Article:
English
 
User Manual Privacy Policy Disclaimer Contact us
  Advanced SearchBrowse

Item

ITEM ACTIONSEXPORT

Released

Journal Article

Modeling cosmogenic radionuclides 10Be and 7Be during the Maunder Minimum using the ECHAM5-HAM general circulation model

MPS-Authors
/persons/resource/persons37144

Feichter,  J.
The Atmosphere in the Earth System, MPI for Meteorology, Max Planck Society;

Locator
There are no locators available
Fulltext (public)

acp-8-2797-2008.pdf
(Publisher version), 813KB

Supplementary Material (public)
There is no public supplementary material available
Citation

Heikkilä, U., Beer, J., & Feichter, J. (2008). Modeling cosmogenic radionuclides 10Be and 7Be during the Maunder Minimum using the ECHAM5-HAM general circulation model. Atmospheric Chemistry and Physics, 8, 2797-2809. Retrieved from http://www.atmos-chem-phys.net/8/2797/2008/acp-8-2797-2008.html.


Cite as: http://hdl.handle.net/11858/00-001M-0000-0011-FA1B-7
Abstract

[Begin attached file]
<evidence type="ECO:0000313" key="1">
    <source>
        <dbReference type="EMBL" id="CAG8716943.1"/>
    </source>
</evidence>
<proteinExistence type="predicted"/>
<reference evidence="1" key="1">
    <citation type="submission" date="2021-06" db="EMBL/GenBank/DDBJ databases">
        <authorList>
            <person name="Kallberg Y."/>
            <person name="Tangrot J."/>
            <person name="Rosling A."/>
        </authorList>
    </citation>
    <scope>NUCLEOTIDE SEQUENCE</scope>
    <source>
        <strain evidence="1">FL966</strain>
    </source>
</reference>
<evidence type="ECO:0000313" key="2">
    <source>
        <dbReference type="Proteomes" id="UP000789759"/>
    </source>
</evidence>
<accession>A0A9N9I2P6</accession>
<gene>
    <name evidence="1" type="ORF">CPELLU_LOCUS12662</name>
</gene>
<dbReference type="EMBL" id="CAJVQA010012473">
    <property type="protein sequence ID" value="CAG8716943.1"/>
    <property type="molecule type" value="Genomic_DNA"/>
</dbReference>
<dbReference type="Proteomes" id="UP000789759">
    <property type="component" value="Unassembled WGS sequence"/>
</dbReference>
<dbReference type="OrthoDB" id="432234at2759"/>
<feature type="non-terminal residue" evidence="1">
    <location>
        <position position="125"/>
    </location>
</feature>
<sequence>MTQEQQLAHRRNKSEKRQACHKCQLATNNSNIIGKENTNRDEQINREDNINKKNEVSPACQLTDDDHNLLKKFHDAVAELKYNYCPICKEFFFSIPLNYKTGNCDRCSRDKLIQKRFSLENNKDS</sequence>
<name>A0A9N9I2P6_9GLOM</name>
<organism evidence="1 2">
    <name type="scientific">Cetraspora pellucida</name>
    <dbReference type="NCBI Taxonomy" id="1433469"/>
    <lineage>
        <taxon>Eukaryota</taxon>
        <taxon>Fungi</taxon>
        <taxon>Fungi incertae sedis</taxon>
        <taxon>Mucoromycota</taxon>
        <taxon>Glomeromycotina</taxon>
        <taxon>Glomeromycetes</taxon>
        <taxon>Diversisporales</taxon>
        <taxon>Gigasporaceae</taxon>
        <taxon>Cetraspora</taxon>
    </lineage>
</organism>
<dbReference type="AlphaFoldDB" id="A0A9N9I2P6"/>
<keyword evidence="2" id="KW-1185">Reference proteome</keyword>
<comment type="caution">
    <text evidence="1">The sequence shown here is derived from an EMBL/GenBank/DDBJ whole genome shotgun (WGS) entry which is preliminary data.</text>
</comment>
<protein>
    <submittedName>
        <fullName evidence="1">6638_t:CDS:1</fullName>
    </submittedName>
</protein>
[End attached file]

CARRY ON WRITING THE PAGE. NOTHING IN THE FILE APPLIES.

All existing 10Be records from Greenland and Antarctica show increasing concentrations during the Maunder Minimum period (MM), 1645–1715, when solar activity was very low and the climate was colder (little ice age). In detail, however, the 10Be records deviate from each other. We investigate to what extent climatic changes influence the 10Be measured in ice by modeling this period using the ECHAM5-HAM general circulation model. Production calculations show that during the MM the mean global 10Be production was higher by 32% than at present due to lower solar activity. Our modeling shows that the zonally averaged modeled 10Be deposition flux deviates by only ~8% from the average increase of 32%, indicating that climatic effects are much smaller than the production change. Due to increased stratospheric production, the 10Be content in the downward fluxes is larger during MM, leading to larger 10Be deposition fluxes in the subtropics, where stratosphere-troposphere exchange (STE) is strongest. In polar regions the effect is small. In Greenland the deposition change depends on latitude and altitude. In Antarctica the change is larger in the east than in the west. We use the 10Be/7Be ratio to study changes in STE. We find larger change between 20° N–40° N during spring, pointing to a stronger STE in the Northern Hemisphere during MM. In the Southern Hemisphere the change is small. These findings indicate that climate changes do influence the 10Be deposition fluxes, but not enough to significantly disturb the production signal. Climate-induced changes remain small, especially in polar regions.